The U.S. Supreme Court stood up for religious freedom religious freedom and conscience protections in two decisions handed down on July 8, both of which involved Catholic entities.
In the first case, which involved the Little Sisters of the Poor, the court, in a 7-2 decision, protected religious ministries from being forced to violate their beliefs. The case involved an executive order by the Trump Administration to broaden the exemption to the Affordable Care Act’s mandate that employers include coverage of contraceptives in the health plans they offer employees. Under the Trump Administration’s executive order, the exemption would apply to more religious ministries, including the Little Sisters of the Poor, who operate nursing homes for the elderly poor around the country.
The Little Sisters of the Poor have been fighting the mandate for nearly a decade, arguing that by implementing it the federal government was forcing them to violate their conscience and religious beliefs.
The Catholic Church’s teaching that artificial contraception is a violation of God’s plan for married love and the transmission of life is well known – and often ridiculed. One would think it would be obvious that following one’s religious beliefs would be protected by the First Amendment of the U.S. Constitution. But, alas, things are usually more complicated than that.
Several states, including Pennsylvania and New Jersey, filed suit claiming the U.S. Department of Health and Human Services did not have the authority to broaden the exemption. The Supreme Court disagreed.
“Contraception is not health care, and the government should never have mandated that employers provide it in the first place,” Archbishop Thomas G. Wenski of Miami, chairman of the U.S. Conference of Catholic Bishops’ Committee for Religious Liberty, and Archbishop Joseph F. Naumann of Kansas City, Kansas, and chairman of the USCCB’s Committee on Pro-Life Activities, said in a joint statement. “Yet even after it had, there were multiple opportunities for government officials to do the right thing and exempt conscientious objectors. Time after time, administrators and attorneys refused to respect the rights of the Little Sisters of the Poor, and the Catholic faith they exemplify, to operate in accordance with the truth about sex and the human person. Even after the federal government expanded religious exemptions to the HHS contraceptive mandate, Pennsylvania and other states chose to continue this attack on conscience.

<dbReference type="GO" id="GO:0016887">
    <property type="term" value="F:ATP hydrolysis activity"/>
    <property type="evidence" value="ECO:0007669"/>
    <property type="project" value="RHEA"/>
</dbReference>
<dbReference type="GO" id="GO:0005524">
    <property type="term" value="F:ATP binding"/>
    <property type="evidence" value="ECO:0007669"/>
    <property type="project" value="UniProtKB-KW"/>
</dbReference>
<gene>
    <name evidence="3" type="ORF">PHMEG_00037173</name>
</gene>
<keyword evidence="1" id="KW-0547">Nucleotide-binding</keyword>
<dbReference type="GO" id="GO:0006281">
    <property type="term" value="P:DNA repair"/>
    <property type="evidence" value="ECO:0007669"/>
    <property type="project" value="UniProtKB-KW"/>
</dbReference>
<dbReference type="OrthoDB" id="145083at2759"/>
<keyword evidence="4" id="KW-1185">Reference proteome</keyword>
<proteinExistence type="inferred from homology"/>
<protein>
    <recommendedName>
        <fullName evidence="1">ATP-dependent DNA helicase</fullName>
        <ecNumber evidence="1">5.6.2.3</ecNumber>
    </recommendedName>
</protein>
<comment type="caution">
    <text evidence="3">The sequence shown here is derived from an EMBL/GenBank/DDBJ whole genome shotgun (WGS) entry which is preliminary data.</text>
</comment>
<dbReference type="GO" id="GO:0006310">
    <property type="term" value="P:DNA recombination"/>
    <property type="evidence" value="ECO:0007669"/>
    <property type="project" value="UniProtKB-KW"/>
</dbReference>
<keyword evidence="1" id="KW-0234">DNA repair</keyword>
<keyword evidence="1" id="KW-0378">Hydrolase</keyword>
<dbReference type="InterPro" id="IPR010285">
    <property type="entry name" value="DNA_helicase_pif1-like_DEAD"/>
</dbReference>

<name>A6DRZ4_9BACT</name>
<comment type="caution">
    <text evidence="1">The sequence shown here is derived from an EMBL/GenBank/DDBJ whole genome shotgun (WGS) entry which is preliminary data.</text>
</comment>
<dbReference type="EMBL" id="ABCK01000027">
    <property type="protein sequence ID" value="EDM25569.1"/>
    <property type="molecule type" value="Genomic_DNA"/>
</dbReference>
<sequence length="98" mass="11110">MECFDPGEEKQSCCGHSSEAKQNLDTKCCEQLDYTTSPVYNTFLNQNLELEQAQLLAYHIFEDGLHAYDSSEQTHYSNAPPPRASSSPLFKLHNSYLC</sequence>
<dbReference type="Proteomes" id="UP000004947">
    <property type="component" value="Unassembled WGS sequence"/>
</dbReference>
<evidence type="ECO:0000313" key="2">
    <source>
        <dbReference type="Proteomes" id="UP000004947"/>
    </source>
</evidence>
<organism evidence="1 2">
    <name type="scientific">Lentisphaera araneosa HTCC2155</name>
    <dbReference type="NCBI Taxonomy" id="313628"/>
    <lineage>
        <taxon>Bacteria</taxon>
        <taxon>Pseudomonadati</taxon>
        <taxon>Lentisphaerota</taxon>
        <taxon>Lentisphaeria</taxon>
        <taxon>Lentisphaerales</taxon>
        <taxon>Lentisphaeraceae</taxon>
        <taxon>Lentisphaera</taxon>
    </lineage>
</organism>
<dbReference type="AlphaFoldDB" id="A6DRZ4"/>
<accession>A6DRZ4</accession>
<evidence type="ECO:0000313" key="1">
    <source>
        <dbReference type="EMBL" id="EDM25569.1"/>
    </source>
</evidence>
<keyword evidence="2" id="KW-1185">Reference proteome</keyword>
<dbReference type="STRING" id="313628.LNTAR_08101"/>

“We welcome the Supreme Court’s decision,” they added. “We hope it brings a close to this episode of government discrimination against people of faith. Yet, considering the efforts we have seen to force compliance with this mandate, we must continue to be vigilant for religious freedom.”
In the second case, teachers sued two Catholic schools in Southern California claiming they were victims of discrimination when they were dismissed from their jobs. Again, the Supreme Court landed on the side of religious freedom.
At the core of the case was the understanding of Catholic education as an integral mission of the Church in forming students in the faith. The schools argued, and the Supreme Court agreed, that part of the mission of every Catholic school teacher is to teach the faith, and as such they have a ministerial role. And under the First Amendment, Catholic schools have the right, free of government interference, to choose teachers who will teach and model the Catholic faith.
People of faith can often feel under siege by the culture around them, their beliefs dismissed as archaic and unreasonable and often discriminatory and oppressive. At every turn, there are attempts to whittle away at the First Amendment’s protection of the free exercise of religion. There is a growing sense that many in modern society want to impose a new understanding of the Frist Amendment to mean it only protects the private practice of our faith, that as soon as we share our faith with the world, which Christ commissioned all believers to do, we are infringing on the rights of others.
Balancing what are often the conflicting rights and interests of everyone in a society as diverse as ours is a delicate endeavor. That is why it is so important to remain vigilant in protecting those fundamental rights our country was founded on, including the right to believe as you wish, to worship as you wish, to share your beliefs as you wish.
It is interesting to note that the decisions in these two cases were decided by 7-2 votes, substantive margins in an era when contentious issues are usually narrowly decided. These decisions drew support from both sides, liberal and conservative, of what can sometimes be a deeply polarized Supreme Court. It is a sign that even bitterly divided ideological opponents can find common ground in protecting religious freedom.
We pray that common ground will hold firm and spread throughout our society.